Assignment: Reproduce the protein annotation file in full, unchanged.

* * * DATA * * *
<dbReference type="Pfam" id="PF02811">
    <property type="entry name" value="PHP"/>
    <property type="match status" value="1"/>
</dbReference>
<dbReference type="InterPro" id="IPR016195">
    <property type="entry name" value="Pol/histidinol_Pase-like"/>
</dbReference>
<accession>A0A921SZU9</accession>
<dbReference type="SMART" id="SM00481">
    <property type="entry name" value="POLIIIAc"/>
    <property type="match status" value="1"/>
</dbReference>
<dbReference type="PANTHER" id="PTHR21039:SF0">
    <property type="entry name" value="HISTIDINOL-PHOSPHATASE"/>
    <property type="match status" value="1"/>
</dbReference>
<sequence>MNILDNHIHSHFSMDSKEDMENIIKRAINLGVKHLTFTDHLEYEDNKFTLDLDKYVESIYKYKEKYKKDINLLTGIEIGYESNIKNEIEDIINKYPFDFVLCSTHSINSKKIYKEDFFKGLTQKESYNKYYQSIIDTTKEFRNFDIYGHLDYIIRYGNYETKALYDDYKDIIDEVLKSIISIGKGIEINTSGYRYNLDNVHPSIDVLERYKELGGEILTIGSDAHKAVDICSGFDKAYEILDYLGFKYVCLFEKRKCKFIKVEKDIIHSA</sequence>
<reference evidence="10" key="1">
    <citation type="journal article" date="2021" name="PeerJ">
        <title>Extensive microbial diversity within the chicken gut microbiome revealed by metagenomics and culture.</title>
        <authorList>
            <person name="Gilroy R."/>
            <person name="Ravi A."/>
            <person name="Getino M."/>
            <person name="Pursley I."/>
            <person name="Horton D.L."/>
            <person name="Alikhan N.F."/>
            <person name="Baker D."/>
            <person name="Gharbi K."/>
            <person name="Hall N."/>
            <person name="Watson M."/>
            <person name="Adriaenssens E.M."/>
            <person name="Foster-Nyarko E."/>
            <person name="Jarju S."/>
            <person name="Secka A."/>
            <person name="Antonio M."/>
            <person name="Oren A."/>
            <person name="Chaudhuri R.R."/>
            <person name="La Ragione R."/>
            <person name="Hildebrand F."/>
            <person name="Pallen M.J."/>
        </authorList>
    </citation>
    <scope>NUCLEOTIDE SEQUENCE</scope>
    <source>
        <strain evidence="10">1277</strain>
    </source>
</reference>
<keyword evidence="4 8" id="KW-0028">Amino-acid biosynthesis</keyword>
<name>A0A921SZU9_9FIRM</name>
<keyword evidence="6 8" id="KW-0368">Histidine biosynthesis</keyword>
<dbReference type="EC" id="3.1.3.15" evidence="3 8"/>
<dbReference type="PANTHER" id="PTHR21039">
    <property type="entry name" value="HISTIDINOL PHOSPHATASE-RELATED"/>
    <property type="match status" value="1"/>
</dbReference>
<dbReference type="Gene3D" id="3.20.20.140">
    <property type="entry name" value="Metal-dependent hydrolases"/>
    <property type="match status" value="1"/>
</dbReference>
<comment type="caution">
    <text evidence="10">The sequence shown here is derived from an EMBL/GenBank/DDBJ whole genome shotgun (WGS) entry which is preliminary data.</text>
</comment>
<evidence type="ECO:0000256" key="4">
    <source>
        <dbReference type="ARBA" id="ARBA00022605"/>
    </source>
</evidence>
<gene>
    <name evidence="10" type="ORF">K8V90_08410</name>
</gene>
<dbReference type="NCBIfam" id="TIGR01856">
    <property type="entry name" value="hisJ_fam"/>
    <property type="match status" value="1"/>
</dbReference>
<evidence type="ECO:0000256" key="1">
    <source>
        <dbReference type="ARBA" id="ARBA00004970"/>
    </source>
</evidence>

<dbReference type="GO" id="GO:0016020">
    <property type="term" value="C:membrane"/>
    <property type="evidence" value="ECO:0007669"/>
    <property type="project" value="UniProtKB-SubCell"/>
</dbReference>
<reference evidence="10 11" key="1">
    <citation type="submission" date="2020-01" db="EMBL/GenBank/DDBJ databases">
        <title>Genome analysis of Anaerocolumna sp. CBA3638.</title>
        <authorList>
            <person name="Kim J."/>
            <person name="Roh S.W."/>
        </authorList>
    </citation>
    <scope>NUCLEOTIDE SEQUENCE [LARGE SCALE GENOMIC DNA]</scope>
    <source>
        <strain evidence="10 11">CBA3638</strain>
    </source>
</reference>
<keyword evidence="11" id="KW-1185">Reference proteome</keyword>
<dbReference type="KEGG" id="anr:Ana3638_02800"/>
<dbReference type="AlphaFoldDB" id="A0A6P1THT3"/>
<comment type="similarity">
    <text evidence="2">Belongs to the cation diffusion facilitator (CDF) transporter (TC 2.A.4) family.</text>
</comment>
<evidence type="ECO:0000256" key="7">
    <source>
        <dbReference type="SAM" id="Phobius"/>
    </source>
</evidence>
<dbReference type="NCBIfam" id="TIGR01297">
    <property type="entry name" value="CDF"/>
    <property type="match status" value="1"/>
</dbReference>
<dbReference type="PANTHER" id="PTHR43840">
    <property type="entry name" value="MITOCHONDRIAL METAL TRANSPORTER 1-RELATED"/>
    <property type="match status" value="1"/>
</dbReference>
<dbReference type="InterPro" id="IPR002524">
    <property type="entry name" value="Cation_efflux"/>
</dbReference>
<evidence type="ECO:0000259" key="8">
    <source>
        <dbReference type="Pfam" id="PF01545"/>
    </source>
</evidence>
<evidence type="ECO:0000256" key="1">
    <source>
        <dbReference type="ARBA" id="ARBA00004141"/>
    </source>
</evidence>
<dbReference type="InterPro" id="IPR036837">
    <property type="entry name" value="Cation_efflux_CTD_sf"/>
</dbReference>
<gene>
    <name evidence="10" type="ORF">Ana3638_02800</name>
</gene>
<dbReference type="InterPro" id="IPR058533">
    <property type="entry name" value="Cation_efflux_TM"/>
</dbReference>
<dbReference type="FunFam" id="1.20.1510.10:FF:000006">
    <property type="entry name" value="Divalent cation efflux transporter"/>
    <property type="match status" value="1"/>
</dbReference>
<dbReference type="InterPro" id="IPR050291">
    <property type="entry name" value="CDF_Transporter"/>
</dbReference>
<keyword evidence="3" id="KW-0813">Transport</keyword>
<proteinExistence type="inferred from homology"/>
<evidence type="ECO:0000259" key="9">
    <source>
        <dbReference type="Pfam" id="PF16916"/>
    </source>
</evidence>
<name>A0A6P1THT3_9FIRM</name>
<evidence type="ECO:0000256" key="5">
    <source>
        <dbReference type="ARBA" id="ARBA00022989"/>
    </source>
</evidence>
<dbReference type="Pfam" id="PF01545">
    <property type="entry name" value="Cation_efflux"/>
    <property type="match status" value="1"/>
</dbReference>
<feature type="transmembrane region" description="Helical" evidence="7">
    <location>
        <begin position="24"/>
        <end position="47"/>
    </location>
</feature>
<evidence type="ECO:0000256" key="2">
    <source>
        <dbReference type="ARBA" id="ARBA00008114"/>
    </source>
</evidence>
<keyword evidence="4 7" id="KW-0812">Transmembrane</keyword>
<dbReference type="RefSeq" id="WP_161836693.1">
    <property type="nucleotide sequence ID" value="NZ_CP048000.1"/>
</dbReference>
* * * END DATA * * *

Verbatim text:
<dbReference type="Pfam" id="PF02811">
    <property type="entry name" value="PHP"/>
    <property type="match status" value="1"/>
</dbReference>
<dbReference type="InterPro" id="IPR016195">
    <property type="entry name" value="Pol/histidinol_Pase-like"/>
</dbReference>
<accession>A0A921SZU9</accession>
<dbReference type="SMART" id="SM00481">
    <property type="entry name" value="POLIIIAc"/>
    <property type="match status" value="1"/>
</dbReference>
<dbReference type="PANTHER" id="PTHR21039:SF0">
    <property type="entry name" value="HISTIDINOL-PHOSPHATASE"/>
    <property type="match status" value="1"/>
</dbReference>
<sequence>MNILDNHIHSHFSMDSKEDMENIIKRAINLGVKHLTFTDHLEYEDNKFTLDLDKYVESIYKYKEKYKKDINLLTGIEIGYESNIKNEIEDIINKYPFDFVLCSTHSINSKKIYKEDFFKGLTQKESYNKYYQSIIDTTKEFRNFDIYGHLDYIIRYGNYETKALYDDYKDIIDEVLKSIISIGKGIEINTSGYRYNLDNVHPSIDVLERYKELGGEILTIGSDAHKAVDICSGFDKAYEILDYLGFKYVCLFEKRKCKFIKVEKDIIHSA</sequence>
<reference evidence="10" key="1">
    <citation type="journal article" date="2021" name="PeerJ">
        <title>Extensive microbial diversity within the chicken gut microbiome revealed by metagenomics and culture.</title>
        <authorList>
            <person name="Gilroy R."/>
            <person name="Ravi A."/>
            <person name="Getino M."/>
            <person name="Pursley I."/>
            <person name="Horton D.L."/>
            <person name="Alikhan N.F."/>
            <person name="Baker D."/>
            <person name="Gharbi K."/>
            <person name="Hall N."/>
            <person name="Watson M."/>
            <person name="Adriaenssens E.M."/>
            <person name="Foster-Nyarko E."/>
            <person name="Jarju S."/>
            <person name="Secka A."/>
            <person name="Antonio M."/>
            <person name="Oren A."/>
            <person name="Chaudhuri R.R."/>
            <person name="La Ragione R."/>
            <person name="Hildebrand F."/>
            <person name="Pallen M.J."/>
        </authorList>
    </citation>
    <scope>NUCLEOTIDE SEQUENCE</scope>
    <source>
        <strain evidence="10">1277</strain>
    </source>
</reference>
<keyword evidence="4 8" id="KW-0028">Amino-acid biosynthesis</keyword>
<name>A0A921SZU9_9FIRM</name>
<keyword evidence="6 8" id="KW-0368">Histidine biosynthesis</keyword>
<dbReference type="EC" id="3.1.3.15" evidence="3 8"/>
<dbReference type="PANTHER" id="PTHR21039">
    <property type="entry name" value="HISTIDINOL PHOSPHATASE-RELATED"/>
    <property type="match status" value="1"/>
</dbReference>
<dbReference type="Gene3D" id="3.20.20.140">
    <property type="entry name" value="Metal-dependent hydrolases"/>
    <property type="match status" value="1"/>
</dbReference>
<comment type="caution">
    <text evidence="10">The sequence shown here is derived from an EMBL/GenBank/DDBJ whole genome shotgun (WGS) entry which is preliminary data.</text>
</comment>
<evidence type="ECO:0000256" key="4">
    <source>
        <dbReference type="ARBA" id="ARBA00022605"/>
    </source>
</evidence>
<gene>
    <name evidence="10" type="ORF">K8V90_08410</name>
</gene>
<dbReference type="NCBIfam" id="TIGR01856">
    <property type="entry name" value="hisJ_fam"/>
    <property type="match status" value="1"/>
</dbReference>
<evidence type="ECO:0000256" key="1">
    <source>
        <dbReference type="ARBA" id="ARBA00004970"/>
    </source>
</evidence>

<dbReference type="GO" id="GO:0016020">
    <property type="term" value="C:membrane"/>
    <property type="evidence" value="ECO:0007669"/>
    <property type="project" value="UniProtKB-SubCell"/>
</dbReference>
<reference evidence="10 11" key="1">
    <citation type="submission" date="2020-01" db="EMBL/GenBank/DDBJ databases">
        <title>Genome analysis of Anaerocolumna sp. CBA3638.</title>
        <authorList>
            <person name="Kim J."/>
            <person name="Roh S.W."/>
        </authorList>
    </citation>
    <scope>NUCLEOTIDE SEQUENCE [LARGE SCALE GENOMIC DNA]</scope>
    <source>
        <strain evidence="10 11">CBA3638</strain>
    </source>
</reference>
<keyword evidence="11" id="KW-1185">Reference proteome</keyword>
<dbReference type="KEGG" id="anr:Ana3638_02800"/>
<dbReference type="AlphaFoldDB" id="A0A6P1THT3"/>
<comment type="similarity">
    <text evidence="2">Belongs to the cation diffusion facilitator (CDF) transporter (TC 2.A.4) family.</text>
</comment>
<evidence type="ECO:0000256" key="7">
    <source>
        <dbReference type="SAM" id="Phobius"/>
    </source>
</evidence>
<dbReference type="NCBIfam" id="TIGR01297">
    <property type="entry name" value="CDF"/>
    <property type="match status" value="1"/>
</dbReference>
<dbReference type="PANTHER" id="PTHR43840">
    <property type="entry name" value="MITOCHONDRIAL METAL TRANSPORTER 1-RELATED"/>
    <property type="match status" value="1"/>
</dbReference>
<dbReference type="InterPro" id="IPR002524">
    <property type="entry name" value="Cation_efflux"/>
</dbReference>
<evidence type="ECO:0000259" key="8">
    <source>
        <dbReference type="Pfam" id="PF01545"/>
    </source>
</evidence>
<evidence type="ECO:0000256" key="1">
    <source>
        <dbReference type="ARBA" id="ARBA00004141"/>
    </source>
</evidence>
<dbReference type="InterPro" id="IPR036837">
    <property type="entry name" value="Cation_efflux_CTD_sf"/>
</dbReference>
<gene>
    <name evidence="10" type="ORF">Ana3638_02800</name>
</gene>
<dbReference type="InterPro" id="IPR058533">
    <property type="entry name" value="Cation_efflux_TM"/>
</dbReference>
<dbReference type="FunFam" id="1.20.1510.10:FF:000006">
    <property type="entry name" value="Divalent cation efflux transporter"/>
    <property type="match status" value="1"/>
</dbReference>
<dbReference type="InterPro" id="IPR050291">
    <property type="entry name" value="CDF_Transporter"/>
</dbReference>
<keyword evidence="3" id="KW-0813">Transport</keyword>
<proteinExistence type="inferred from homology"/>
<evidence type="ECO:0000259" key="9">
    <source>
        <dbReference type="Pfam" id="PF16916"/>
    </source>
</evidence>
<name>A0A6P1THT3_9FIRM</name>
<evidence type="ECO:0000256" key="5">
    <source>
        <dbReference type="ARBA" id="ARBA00022989"/>
    </source>
</evidence>
<dbReference type="Pfam" id="PF01545">
    <property type="entry name" value="Cation_efflux"/>
    <property type="match status" value="1"/>
</dbReference>
<feature type="transmembrane region" description="Helical" evidence="7">
    <location>
        <begin position="24"/>
        <end position="47"/>
    </location>
</feature>
<evidence type="ECO:0000256" key="2">
    <source>
        <dbReference type="ARBA" id="ARBA00008114"/>
    </source>
</evidence>
<keyword evidence="4 7" id="KW-0812">Transmembrane</keyword>
<dbReference type="RefSeq" id="WP_161836693.1">
    <property type="nucleotide sequence ID" value="NZ_CP048000.1"/>
</dbReference>